Growing up, Chris Kaissieh’s life was relatively normal.
“I really wouldn’t say we were wealthy, but we never wanted for anything,” he said. “My dad worked all the time, mom was always at home with the kids. When I turned 16, I had a brand new car along with my siblings and everything was always given to us.
“When I started working, I worked my way up through any company I was ever a part of. My life was pretty normal — not what you would expect from a drug addict. My downside came in 2008 when I broke my leg playing basketball. Like anybody else, I started getting prescribed pain medicine and took them as directed, but the pills started to dry up and since I was accustomed to the way they made me feel, I had to do whatever I had to do to get my fix.”
Kaissieh, a recovering heroin addict, shared his story Monday evening at the county’s eighth drug summit, a semi-annual event aimed at increasing residents’ awareness of what drugs are prevalent in Forsyth County and what to look for as signs of drug use.
The event featured Kaissieh, who is set to graduate from the county’s drug court program in December, New York Times national correspondent and author Alan Schwartz and a panel of experts, who discussed the drug epidemic across the nation and throughout the state of Georgia.
Forsyth County Sheriff’s Office deputies also shared their day-to-day interactions with drugs and drug addicts in the county, stressing narcotics are prevalent everywhere and in all socioeconomic spheres.
“Drug distribution is not a race issue, an age issue, a status issue, a north end or a south end of the county issue,” said Capt. Chris Barrett, head of the agency’s narcotics unit. “It’s a national issue. We have a little problem compared to some places, but it extends from one end of the county to the other and it’s not just in certain neighborhoods.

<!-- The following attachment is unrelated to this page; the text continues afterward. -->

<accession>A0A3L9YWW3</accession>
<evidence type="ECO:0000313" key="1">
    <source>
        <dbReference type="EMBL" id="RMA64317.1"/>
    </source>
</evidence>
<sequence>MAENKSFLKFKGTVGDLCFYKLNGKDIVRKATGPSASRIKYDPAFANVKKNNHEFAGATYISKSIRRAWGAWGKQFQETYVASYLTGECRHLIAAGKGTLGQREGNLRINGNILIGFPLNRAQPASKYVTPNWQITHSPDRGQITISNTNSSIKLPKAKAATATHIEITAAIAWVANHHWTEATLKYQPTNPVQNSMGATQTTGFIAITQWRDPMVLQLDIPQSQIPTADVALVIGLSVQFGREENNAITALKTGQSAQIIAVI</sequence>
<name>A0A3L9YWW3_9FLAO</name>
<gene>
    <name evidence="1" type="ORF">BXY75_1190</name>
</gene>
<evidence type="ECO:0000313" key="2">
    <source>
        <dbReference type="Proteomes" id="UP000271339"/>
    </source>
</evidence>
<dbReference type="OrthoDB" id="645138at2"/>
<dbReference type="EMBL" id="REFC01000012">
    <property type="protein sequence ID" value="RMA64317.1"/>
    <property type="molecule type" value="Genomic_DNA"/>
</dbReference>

“It’s in your neighborhood and I promise it’s in your high schools. I promise.”
So far this year, 21 people have died in Forsyth County due to drug overdoses: 11 the GBI has confirmed and 10 more that are in the process of being confirmed.
Thirteen males and eight females — all of whom were somebody’s child — have had their lives taken prematurely, said District 4 Commissioner Cindy Jones Mills.
“I think it’s important that each of those [people] have a name,” she said. “Each of them belongs to a mom. Each of them belongs to a dad. Some of them were brothers and sisters and friends.
“When we’re throwing out data, we forget that they were loved. We forget that they were cared about and that they meant something to somebody. Somebody probably fought really hard for them to survive and they didn’t go down easy. When they went down, they took a lot from their home with them. They took a lot of heart with them, and their families are left behind.”
Lissa Franklin, national outreach coordinator for Life of Purpose, an academically-focused addiction treatment center and recovering addict, said there is hope, though.
“If you see something, say something — don’t be afraid to stand up,” she said. “In all reality, we need to keep hope alive. Treatment is effective, recovery works, and there are a lot of people in this room today because of recovery; I’m alive because of recovery.
“In a moment of one of the biggest epidemics our nation has ever seen, this is when we need to stand up, this is when we need to get involved and this is when we need to help our neighbor, because everybody’s worth it.”